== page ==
• Word count: 1021
  7. The catcher in the Rye

    Although this might seem judgmental, he merely did not stand it when people tried to be something else, or were not true and genuine and was basically a truly honest, no-nonsense kind of person. Early in the book, the reader witnesses the first of many of Holden's criticisms towards "phonies". After leaving his hotel room to find some kind of entertainment, Holden enters a club and sits down to watch the night's entertainment. Holden recognizes the pianist as a man named Ernie and immediately begins to voice his thoughts.

    • Word count: 1150
  8. French Interview

    � 11:00 h je vais pour me coucher. Chaque mercredi Je vais � l'�glise le mercredi pour la messe. Quand je suis libre, j'aime sortir avec mes amis, lire des livres, surfer sur Internet, regarder la t�l�vision, �couter de la musique et de cuire, etc J' habite a Sharjah la route de qassemya m�me que les banques commerciales de Duba�. J'habite au 2�me �tage 205. Actuellement nous louons un appartement aux Emirats Arabes Unis, mais la maison de retour en Egypte que nous poss�dons une villa. Non, je n'ai pas d'enfants par ce que je ne suis pas marie Oui mes parents habitent dans la m�me maison.

    • Word count: 1629
  9. Discuss how Dickens criticises the Victorian education system in the opening of Hard Times?

    The opening scene is set in an unwelcoming and bland atmosphere, to almost push the reader away. Using adjectives like 'plain' 'bare' and 'monotonous' to describe a Victorian schoolroom shows the extreme contrast in colour and vibrance to a modern day school, which is one way he condemns the physical appearance of the room. The reader is placed in the situation and tries to imagine the dull, deserted atmosphere around them, which is exactly the result Dickens wants. All life and excitement seems to have been stripped from the walls (and from the students!). To add to the austerity of the scene, he refers to the room as a 'vault' which has several conflicting inferences; the children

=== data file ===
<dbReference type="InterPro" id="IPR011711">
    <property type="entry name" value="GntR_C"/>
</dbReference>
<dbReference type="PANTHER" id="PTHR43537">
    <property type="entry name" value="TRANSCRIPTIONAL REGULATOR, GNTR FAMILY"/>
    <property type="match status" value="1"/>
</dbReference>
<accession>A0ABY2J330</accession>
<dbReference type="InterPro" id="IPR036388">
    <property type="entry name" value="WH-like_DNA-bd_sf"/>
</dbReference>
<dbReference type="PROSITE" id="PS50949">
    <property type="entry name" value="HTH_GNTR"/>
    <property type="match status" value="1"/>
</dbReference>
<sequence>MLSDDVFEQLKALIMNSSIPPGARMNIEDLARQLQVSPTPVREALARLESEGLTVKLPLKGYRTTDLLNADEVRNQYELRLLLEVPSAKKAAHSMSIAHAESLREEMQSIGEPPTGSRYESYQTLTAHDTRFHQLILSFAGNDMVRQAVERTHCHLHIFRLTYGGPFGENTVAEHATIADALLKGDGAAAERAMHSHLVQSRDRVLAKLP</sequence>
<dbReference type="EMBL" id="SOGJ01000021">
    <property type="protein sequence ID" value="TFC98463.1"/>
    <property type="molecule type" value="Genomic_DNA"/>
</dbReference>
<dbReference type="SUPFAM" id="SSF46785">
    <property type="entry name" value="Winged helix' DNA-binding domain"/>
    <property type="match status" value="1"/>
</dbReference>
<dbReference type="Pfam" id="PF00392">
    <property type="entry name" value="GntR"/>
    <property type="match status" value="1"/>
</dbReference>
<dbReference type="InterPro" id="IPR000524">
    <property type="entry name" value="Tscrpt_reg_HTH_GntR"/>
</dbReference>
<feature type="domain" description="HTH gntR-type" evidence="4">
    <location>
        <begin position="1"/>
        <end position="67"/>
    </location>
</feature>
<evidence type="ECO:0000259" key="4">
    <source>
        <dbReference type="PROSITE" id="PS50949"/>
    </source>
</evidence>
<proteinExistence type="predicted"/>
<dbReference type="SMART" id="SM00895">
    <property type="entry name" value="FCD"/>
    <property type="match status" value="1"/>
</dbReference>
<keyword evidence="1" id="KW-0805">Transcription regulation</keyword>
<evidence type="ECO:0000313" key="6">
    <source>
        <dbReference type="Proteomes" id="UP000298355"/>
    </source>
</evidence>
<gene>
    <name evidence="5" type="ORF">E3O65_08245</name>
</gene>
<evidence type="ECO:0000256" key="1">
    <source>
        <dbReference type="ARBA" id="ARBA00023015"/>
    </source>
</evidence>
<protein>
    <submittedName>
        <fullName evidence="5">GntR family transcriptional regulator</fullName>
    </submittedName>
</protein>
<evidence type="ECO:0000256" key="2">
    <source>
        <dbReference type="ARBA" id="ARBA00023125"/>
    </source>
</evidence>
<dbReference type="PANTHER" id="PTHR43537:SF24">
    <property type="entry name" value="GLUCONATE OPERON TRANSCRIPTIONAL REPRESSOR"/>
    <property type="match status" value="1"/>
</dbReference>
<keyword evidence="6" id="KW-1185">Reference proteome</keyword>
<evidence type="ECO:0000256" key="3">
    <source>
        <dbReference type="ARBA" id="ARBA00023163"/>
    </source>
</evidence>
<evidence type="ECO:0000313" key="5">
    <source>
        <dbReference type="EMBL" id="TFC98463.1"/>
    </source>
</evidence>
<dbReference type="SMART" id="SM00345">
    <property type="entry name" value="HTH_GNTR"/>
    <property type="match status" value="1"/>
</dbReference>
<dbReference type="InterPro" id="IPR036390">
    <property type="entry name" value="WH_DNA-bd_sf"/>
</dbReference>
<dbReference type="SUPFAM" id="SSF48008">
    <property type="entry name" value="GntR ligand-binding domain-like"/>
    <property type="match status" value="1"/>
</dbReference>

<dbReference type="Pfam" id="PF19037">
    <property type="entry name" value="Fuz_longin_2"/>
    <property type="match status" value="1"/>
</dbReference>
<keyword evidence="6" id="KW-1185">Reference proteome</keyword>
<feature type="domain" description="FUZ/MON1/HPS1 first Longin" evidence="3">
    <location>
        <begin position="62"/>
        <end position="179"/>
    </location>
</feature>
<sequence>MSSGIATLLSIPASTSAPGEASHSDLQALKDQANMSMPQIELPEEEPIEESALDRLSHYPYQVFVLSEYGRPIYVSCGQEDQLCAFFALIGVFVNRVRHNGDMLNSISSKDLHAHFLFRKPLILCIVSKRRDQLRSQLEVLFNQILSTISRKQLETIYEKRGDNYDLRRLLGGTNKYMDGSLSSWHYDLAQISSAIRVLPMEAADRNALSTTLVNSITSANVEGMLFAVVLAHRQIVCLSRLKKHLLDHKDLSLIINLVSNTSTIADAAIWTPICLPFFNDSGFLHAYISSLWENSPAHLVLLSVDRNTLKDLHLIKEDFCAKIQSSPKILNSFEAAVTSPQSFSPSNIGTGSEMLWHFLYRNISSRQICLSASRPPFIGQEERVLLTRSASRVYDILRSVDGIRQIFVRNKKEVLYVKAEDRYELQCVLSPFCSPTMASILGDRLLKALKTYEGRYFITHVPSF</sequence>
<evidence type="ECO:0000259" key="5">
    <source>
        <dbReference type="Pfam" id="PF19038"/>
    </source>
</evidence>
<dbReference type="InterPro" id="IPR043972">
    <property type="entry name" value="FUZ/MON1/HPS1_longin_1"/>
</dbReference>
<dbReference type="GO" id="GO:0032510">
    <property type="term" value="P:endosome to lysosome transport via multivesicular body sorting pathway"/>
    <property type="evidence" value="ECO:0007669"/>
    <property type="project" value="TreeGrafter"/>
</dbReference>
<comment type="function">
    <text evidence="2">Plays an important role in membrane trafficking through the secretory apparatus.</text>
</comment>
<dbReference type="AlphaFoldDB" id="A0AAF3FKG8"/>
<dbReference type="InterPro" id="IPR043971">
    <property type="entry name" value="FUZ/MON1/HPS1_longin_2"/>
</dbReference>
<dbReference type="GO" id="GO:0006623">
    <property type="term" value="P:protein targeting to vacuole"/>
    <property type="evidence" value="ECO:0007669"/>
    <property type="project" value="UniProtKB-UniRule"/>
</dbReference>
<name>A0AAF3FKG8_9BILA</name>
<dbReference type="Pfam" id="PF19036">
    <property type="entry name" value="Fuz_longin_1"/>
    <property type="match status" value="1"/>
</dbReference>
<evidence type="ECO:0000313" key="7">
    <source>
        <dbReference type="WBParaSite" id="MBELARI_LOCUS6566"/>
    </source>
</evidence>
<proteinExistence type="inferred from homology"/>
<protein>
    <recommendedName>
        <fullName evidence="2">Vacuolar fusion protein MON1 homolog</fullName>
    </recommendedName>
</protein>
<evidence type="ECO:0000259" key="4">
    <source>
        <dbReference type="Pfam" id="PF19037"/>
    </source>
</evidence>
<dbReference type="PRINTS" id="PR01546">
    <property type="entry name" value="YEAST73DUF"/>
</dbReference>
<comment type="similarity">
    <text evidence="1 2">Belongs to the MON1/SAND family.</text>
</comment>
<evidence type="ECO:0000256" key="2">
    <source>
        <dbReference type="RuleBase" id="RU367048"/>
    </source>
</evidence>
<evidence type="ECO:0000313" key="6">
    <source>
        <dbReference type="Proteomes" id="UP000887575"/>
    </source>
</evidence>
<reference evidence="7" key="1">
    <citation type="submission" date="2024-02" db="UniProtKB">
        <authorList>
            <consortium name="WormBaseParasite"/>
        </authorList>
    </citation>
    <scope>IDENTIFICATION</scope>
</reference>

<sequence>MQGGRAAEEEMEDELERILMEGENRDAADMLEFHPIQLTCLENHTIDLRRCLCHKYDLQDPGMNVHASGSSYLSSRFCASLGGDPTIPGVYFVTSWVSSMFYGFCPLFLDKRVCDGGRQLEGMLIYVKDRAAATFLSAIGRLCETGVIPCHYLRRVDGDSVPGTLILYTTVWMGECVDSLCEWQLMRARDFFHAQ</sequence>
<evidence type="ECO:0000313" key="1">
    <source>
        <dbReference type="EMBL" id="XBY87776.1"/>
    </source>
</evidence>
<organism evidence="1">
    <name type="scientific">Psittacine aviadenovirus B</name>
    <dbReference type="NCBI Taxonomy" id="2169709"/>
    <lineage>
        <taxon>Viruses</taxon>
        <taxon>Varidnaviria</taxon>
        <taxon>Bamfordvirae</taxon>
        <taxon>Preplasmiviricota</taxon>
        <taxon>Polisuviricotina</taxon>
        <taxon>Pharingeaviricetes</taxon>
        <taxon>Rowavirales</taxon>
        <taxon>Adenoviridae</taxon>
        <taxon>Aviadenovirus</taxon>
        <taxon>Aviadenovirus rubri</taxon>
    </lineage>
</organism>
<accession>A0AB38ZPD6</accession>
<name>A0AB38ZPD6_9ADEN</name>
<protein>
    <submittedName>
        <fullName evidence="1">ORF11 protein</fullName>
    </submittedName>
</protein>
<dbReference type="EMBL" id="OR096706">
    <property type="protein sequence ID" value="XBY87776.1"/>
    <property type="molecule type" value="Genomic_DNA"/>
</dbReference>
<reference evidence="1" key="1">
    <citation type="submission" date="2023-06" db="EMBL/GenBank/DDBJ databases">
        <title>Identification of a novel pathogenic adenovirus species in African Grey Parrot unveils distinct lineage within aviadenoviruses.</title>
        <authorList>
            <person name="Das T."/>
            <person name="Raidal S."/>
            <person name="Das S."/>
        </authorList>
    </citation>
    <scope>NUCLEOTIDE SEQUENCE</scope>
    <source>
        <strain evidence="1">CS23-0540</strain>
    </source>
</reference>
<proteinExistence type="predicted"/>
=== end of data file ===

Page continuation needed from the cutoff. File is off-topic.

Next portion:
• Word count: 1134
  10. Explain how Shakespeare portrays men and women and relationships in Much Ado about Nothing

    The paths they follow are in opposite directions and each one has its own merits. From the first scene, the attention is focused on the exaggerated relationship between small-minded Claudio and naive Hero, the obedient daughter of Signior Leonato. Claudio is a very self-important character in the play. He seems to be a dreamer with high expectations of his wife - she must be beautiful, wealthy and have a status in life that matches his own vision of himself. Their lustful relationship demonstrates the typical outcome of love at first sight. Claudio returned from war ready to love.

    • Word count: 1253
  11. Maximum Ride

    By fate, the Capulet's servant encounters Romeo and Benvolio and later advises the two "unknown strangers" about a Capulet party. Since destined to meet Juliet, Romeo becomes closer with his acquaintance of his true love. However, the fate of meeting one other leads them a step closer to their tragic end. Furthermore, the true love of Romeo and Juliet becomes controlled devilishly by fate. As Romeo watches the dancers at the party he notices Juliet. From the moment they set their eyes upon each other, they instantly fall in love.

    • Word count: 1089
  12. Ruler of All

    In every lab, it is every scientist's goal to generate measurements that are both correct and reproducible. Being correct and able to reproduce similar measurements can be related through the concepts of accuracy and precision. Accuracy is a measure of how close a measurement comes to the actual or true value of whatever is measured.3 To calculate the accuracy of a measurement you need to compare the result to a true value. Usually, the more numbers that are able to show, it may also mean an increase in accuracy. Precision is a measure of how close a series of measurements are to one another.

    • Word count: 1639
  13. Animal diversity